Oil futures edged higher Wednesday, finding support ahead of an OPEC+ committee meeting that’s expected to recommend no changes in output and ahead of the outcome of a Federal Reserve policy meeting.
Investors were also set to weigh official oil supply data after industry figures showed another large rise in U.S. crude inventories last week.
West Texas Intermediate crude for March delivery
rose 42 cents, or 0.5%, to $79.29 a barrel on the New York Mercantile Exchange.
April Brent crude
the global benchmark, was up 24 cents, or 0.3%, at $85.70 a barrel on ICE Futures Europe.
ticked down 0.1% to $2.564 a gallon, while March heating oil
was off 0.2% at $3.14 a gallon.
March natural gas
was flat at $2.684 per million British thermal units.
An OPEC+ committee meeting Wednesday in Vienna was expected to recommend leaving the group’s crude output unchanged, The Wall Street Journal reported, citing delegates. Leaving output unchanged would allow the Organization of the Petroleum Exporting Countries and its Russia-led allies to assess how factors ranging from China’s lifting of COVID-19 restrictions to the European Union’s embargo on Russian crude and oil products will affect prices, the report said.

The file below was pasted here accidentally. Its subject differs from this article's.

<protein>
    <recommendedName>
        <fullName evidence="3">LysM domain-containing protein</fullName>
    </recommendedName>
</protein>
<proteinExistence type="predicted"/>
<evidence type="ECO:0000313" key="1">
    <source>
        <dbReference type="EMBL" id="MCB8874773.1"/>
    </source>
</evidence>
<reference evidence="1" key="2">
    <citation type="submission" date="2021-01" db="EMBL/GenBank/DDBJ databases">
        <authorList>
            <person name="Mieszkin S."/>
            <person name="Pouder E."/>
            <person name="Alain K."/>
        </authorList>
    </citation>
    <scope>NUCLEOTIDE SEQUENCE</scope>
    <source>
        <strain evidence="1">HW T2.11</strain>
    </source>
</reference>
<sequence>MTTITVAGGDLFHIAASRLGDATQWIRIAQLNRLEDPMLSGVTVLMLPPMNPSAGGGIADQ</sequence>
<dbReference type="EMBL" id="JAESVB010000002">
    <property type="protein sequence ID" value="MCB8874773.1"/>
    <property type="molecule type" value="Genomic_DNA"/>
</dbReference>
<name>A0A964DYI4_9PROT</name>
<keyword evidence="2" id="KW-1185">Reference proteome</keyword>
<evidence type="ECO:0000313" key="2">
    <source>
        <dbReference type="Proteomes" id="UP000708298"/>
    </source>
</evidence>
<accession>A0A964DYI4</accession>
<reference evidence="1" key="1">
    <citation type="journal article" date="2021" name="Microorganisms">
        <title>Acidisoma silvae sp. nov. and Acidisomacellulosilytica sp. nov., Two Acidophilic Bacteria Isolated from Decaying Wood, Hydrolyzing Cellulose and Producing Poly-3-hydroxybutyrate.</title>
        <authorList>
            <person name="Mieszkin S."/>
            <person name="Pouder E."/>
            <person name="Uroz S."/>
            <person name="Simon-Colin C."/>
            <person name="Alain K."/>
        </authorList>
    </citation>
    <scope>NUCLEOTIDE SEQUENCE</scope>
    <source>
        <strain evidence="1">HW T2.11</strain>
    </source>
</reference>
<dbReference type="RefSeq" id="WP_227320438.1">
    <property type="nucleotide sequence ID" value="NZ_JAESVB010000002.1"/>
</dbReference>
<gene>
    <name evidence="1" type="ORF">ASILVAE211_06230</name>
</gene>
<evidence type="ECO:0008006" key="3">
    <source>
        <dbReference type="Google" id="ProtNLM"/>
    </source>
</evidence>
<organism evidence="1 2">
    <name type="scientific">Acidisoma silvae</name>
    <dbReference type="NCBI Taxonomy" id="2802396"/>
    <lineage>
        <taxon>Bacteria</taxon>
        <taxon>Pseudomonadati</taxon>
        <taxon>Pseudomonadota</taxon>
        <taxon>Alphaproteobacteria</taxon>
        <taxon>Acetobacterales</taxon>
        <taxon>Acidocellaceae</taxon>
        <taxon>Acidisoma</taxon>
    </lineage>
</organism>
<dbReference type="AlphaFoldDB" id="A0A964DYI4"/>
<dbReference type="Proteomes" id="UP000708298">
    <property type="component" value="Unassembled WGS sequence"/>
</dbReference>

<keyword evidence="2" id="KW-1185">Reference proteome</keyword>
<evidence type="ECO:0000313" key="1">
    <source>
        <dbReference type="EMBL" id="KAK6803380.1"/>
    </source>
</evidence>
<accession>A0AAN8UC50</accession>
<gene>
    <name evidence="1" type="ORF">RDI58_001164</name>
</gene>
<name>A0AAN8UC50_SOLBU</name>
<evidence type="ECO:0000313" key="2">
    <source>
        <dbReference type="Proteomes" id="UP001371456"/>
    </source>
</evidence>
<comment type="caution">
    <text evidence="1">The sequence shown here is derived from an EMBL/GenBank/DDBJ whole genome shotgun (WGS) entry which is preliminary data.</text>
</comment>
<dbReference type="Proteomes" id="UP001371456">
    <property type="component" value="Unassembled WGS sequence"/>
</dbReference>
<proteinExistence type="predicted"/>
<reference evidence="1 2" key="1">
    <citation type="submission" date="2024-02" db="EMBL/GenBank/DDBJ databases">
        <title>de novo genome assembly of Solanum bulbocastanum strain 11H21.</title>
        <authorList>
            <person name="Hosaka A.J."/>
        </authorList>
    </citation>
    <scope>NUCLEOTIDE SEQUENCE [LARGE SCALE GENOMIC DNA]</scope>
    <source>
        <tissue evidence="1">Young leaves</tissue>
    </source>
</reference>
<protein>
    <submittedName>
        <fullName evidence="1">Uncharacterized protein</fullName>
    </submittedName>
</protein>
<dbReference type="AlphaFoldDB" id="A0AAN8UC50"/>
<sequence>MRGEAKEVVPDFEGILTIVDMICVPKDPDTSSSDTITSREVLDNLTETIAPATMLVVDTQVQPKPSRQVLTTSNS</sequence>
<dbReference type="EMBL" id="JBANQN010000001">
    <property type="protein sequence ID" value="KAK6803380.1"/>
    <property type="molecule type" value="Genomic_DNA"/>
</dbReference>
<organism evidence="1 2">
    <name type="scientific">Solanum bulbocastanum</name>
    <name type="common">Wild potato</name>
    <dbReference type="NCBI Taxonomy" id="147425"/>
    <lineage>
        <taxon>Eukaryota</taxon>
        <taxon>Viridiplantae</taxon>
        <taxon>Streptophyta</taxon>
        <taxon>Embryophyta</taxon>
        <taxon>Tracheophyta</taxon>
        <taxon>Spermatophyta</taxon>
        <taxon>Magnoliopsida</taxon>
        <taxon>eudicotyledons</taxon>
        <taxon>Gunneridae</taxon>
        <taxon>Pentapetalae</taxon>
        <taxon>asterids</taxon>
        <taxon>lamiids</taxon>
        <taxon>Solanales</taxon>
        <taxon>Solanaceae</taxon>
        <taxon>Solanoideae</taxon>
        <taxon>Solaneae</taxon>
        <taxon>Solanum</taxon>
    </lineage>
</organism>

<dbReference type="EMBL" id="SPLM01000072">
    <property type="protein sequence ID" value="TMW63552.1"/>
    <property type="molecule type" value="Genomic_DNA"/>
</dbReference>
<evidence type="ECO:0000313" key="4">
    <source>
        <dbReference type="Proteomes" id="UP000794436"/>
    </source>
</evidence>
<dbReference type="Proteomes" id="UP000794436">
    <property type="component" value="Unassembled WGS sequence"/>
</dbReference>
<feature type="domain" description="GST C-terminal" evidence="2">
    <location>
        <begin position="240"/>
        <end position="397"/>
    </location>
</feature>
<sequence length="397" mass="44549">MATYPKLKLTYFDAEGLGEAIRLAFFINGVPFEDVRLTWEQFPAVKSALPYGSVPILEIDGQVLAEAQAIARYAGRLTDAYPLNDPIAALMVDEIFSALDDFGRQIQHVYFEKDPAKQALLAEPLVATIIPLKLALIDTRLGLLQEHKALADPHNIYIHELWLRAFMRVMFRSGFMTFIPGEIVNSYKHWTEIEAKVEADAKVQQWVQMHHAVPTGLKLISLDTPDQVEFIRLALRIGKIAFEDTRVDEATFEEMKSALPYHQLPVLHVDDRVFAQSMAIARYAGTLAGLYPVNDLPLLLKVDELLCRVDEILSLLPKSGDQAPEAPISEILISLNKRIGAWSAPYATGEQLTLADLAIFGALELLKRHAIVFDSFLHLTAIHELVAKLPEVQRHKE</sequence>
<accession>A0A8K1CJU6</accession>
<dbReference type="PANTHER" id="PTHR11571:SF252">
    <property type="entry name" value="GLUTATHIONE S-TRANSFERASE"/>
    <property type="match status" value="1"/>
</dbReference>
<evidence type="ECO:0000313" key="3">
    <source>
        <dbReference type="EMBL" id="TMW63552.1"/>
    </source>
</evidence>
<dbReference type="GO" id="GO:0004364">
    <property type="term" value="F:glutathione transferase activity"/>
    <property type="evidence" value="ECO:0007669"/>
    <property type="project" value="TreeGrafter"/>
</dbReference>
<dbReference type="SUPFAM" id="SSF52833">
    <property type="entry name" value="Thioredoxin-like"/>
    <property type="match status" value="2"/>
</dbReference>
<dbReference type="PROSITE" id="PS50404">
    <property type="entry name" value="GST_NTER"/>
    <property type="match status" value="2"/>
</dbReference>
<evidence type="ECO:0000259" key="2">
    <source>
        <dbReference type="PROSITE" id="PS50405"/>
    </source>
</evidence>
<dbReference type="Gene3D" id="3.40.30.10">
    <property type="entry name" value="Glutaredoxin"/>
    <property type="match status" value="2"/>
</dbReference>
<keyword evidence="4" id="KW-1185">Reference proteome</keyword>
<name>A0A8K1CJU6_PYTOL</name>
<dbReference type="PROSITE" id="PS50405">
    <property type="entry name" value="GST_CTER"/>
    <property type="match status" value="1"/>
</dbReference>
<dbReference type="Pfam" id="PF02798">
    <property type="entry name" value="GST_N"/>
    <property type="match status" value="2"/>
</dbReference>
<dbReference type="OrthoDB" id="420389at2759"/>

Meanwhile, the Federal Reserve was widely expected to raise the fed-funds rate by 25 basis points, or a quarter of a percentage point, when it concludes its first policy meeting of the year Wednesday afternoon. Fed Chair Jerome Powell is expected to push back against money-market expectations the central bank will look to cut rates before year-end.
See: Fed set to deliver quarter-point rate hike along with ‘one last hawkish sting in the tail’
“Last week oil prices held steady with prices spurting above the $80 range as the focus remained on China demand and the upcoming OPEC+ meeting. Nevertheless, while we remain bearish on oil prices in the near term, we see prices responding favorably to hints of the Fed tightening cycle nearing an end,” said Peter Cardillo, chief market economist at Spartan Capital, in a note.
“In other words, oil moving back up towards the high $80 range can’t be ruled out in the very short-term,” he wrote.
The American Petroleum Institute, an industry trade group, late Tuesday reported a 6.3 million barrel rise in U.S. crude inventories last week, according to a source citing the data, while gasoline stocks rose 2.7 million barrels and distillate supplies increased 1.5 million barrels.
The Energy Information Administration’s official weekly tally is due Wednesday morning. Analysts surveyed by S&P Global Commodity Insight, on average, look for crude inventories to rise 300,000 barrels, while gasoline was expected to be flat and distillates down 1.3 million barrels.
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